The sale of Newcastle’s Longworth House is causing quite a stir amongst local history buffs.
Built in 1892, the baroque-style building located on Scott Street is expected to fetch up to $3 million, despite some Novocastrians claiming it is priceless.
The building is the work of German-born architect Frederick Menkens.
During its 128-year heritage, it has been known as Wood’s Chambers, The Air Force Club, Longworth Institute, and Longworth House.
Its most recent role has been as a function centre, hosting weddings and other special occasions for thousands of Novocastrians.
Renowned for its Anglo-Dutch façade of red-pressed brick, carved sandstone features and oriel windows, the building took six months to build and was described by local media at the time as “one of the most modern and advanced buildings in the colony”.
Commercial Collective real estate agent Adam Leacy says Longworth House has been for sale since February 2020.
“It’s been a tricky year to sell a hospitality site,” he said.
“Enquiry was low for some time but, in recent weeks, we have seen a great deal of interest from buyers, two Sydney-based hospitality groups and one local.
“It’s an amazing place and it’s walk-in ready, so I’m confident it will be sold soon.”
Local history enthusiast, former radio host, Newcastle City Councillor and founder of Facebook page Lost Newcastle, Carol Duncan, says rumours the building is in disrepair are profoundly incorrect.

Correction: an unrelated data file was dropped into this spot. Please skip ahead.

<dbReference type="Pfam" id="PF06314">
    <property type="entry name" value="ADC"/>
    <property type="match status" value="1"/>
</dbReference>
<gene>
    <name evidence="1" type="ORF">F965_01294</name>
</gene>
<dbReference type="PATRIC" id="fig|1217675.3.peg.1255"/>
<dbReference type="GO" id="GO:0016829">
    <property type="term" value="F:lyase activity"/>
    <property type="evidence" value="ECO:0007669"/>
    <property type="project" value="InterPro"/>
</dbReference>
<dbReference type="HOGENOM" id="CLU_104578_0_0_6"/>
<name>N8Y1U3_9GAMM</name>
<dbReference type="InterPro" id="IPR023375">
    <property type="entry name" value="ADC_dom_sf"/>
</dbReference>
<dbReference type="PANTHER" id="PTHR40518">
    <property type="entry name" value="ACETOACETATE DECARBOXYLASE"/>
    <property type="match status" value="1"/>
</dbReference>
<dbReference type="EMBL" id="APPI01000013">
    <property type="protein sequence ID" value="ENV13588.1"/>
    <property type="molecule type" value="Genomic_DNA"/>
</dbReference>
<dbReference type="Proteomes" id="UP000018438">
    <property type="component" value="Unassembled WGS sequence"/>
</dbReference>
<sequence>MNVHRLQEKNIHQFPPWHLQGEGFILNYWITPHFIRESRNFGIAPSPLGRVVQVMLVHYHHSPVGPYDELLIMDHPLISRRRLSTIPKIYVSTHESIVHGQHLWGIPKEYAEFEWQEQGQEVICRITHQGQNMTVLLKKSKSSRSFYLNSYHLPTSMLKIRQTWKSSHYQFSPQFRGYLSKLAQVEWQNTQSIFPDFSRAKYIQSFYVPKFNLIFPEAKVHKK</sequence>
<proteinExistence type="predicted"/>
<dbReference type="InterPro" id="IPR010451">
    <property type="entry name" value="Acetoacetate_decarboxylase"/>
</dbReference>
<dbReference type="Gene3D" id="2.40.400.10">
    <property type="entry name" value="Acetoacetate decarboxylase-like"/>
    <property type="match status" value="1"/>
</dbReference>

“The building is not going to be demolished,” she said.
“Indeed, I met with a prospective purchaser last week who was visiting Newcastle just to see it.
“Newcastle is lucky to have many wonderful and beautiful old buildings and we should be very proud of them, but they are largely privately owned.
“The building, as I understand it, was restored by Suters Architects in the late 1990s and underwent further significant work in 2009.
“It’s listed on the Newcastle Local Environmental Plans (LEP) as a heritage item of local significance.
“It is stunning – I believe it to be in very good condition and I can’t wait to see its next life.
“I hope it continues to be a space that all of us can visit.”
The NSW Office of Environment and Heritage claims the building holds a high degree of historical significance.
Its website states it is associated with a number of key phases in Newcastle’s commercial, social and cultural history, represented in its role as commercial premises built in the era of mercantile prosperity of the early 1890s.
It followed as a centre for cultural pursuits associated with Newcastle’s emergence as a prosperous, cosmopolitan city in the 1920s, and particularly as a recreational facility for servicemen during World War II.
In March 1928, the building was purchased and presented to the Australasian Society of Patriots by William Longworth on behalf of the Longworth Family.
In 1946, it became the Air Force Club.
The building was extensively damaged in the 1989 earthquake.